Tag Archives: fairytale

The Story of the Root Children – Sibylle von Olfers

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Under the ground, deep in the earth, among the roots of the trees, the little root-children were fast asleep all winter long. So begins the lyrical, magical story of nature that delights us as a read-aloud every spring and fall. The Story of the Root Children is a celebration of the seasons through a fairytale about Mother Earth and the enchanted flower creatures she dresses in beautiful colors for their half-year above ground. It is a more innocent Persephone and Demeter, Gaia adorned in her most festive clothes. There are snow-drops, forget-me-nots, buttercups and poppies—each meadow flower choosing a bit of cloth for a summer dress.

Beetles, ladybirds, butterflies and snails appear right on time as the trees green and the air softens. The story is gentle, poetic, many-layered and spiced with grumbling insects, industrious ants and a chill autumn wind. I discovered this tiny treasure when I was collecting a library for a very small child and we have enjoyed it ever since. The story appeals to our pagan, pantheistic sensibilities but it is a charming secular tale that doesn’t refute science or deify anything—and it can help to demystify death and loss as well as explain the life cycles of a year.

Another seasonal marker in our New York City neighborhood is the tulip festival in our community garden. Every April the wonderful garden on West 90th Street erupts in a kaleidoscope of vivid blooms that are breathtaking for an instant and then gone for another year. The garden is in its glory right now and too seductive to ignore.

Tulips are showier blooms than the field flowers of The Root Children but they provide equivalent spellbinding magic. The book and the garden are balm for the spirit after the rigors of an unforgiving winter. Sometimes it helps to be reminded of the inexorable rhythm of the days and months, measured in the fragile petals of fairies and flowers.

Story of the Root Children   Sibylle von Olfers | Floris Books 1997

(originally published in Germany 1906)

Secrets at Sea – Richard Peck

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Secrets at Sea is a tale of tails—and whiskers and scampering and crumbs of Bel Paese and thimbles of tea. The Cranstons are mice from an old, really old, New York family. Currently they live in a rambling mansion inhabited by human Cranstons, rather a nouveau bunch by mouse accounting. The remaining mice Cranstons, Helena, Louise, Beatrice and boy-in-trouble Lamont, live in the walls and keep things going nicely. Mama and two older siblings drowned in the rain barrel. Papa was done in by the barn cat as he nibbled a dropped ear of corn. Helena is the eldest and in charge and she is busy from morning to night.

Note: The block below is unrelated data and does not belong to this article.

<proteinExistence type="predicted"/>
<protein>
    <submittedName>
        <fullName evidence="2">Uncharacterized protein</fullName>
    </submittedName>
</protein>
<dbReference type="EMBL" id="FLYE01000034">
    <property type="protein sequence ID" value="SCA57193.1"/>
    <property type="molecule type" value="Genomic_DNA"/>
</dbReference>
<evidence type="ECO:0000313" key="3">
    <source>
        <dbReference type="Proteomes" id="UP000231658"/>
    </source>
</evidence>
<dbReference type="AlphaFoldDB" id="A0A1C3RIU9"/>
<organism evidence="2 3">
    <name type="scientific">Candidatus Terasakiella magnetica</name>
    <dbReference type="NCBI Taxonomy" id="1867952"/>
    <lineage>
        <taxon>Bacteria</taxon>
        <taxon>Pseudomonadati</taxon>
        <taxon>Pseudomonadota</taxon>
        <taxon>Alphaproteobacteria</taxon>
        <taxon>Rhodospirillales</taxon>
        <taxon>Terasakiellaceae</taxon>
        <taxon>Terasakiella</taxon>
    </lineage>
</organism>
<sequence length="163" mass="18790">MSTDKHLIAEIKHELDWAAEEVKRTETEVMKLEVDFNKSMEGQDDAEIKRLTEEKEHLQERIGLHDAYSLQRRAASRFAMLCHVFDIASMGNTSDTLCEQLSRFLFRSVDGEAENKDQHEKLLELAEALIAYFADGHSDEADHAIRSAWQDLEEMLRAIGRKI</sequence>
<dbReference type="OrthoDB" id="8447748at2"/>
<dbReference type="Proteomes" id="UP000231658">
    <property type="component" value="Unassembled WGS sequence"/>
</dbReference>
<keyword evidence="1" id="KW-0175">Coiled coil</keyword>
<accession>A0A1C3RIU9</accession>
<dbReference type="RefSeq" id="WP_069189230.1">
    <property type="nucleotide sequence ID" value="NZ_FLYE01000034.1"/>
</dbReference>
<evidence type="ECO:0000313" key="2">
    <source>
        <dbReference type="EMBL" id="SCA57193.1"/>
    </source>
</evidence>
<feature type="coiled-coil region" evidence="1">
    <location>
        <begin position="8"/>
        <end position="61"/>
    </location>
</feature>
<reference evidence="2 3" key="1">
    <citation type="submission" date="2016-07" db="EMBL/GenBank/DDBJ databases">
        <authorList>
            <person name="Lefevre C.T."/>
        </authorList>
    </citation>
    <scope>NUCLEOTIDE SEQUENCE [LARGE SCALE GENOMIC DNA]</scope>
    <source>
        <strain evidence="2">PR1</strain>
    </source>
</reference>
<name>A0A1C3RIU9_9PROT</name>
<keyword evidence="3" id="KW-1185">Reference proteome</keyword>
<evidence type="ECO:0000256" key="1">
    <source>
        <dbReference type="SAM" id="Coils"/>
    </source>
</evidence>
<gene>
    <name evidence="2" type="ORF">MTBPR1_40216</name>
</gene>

A snake gets Lamont by the tail and Helena must rescue the tail and sew it back on—a risky job for a cosmetically-flawed effect but a mouse does what she can. Louise sits on the bed of the youngest Cranston, Camilla, every night and listens to Camilla’s day. Louise understands several languages, of course, but the poor teenage human has no idea how to interpret mouse so Louise holds her tongue, cocks her head sympathetically and gets all the latest dirt.

Beatrice swoons over boys, any and all boys, as long as they are mice. She has to be watched. And the Cranstons have a shocking secret that threatens to upend generations of New York Cranston mice and expose them to deadly peril. Olive, the klutzy, sallow, unpopular elder Cranston girl, cannot interest a beau for love nor money. So the whole family plans a European tour in time for the Diamond Jubilee of Queen Victoria, just “to give Olive her chance.”

This is very bad news indeed because if there is one thing mice do not encounter well it is water. And the trip to Europe involves many days on a large ship entirely surrounded by water. Nevertheless, the house will be closed up for who knows how long. The food will disappear and no cozy fires will warm the grates. The foolish Cranstons need some oversight by more socially adept creatures. So the mice stow away and the adventure begins.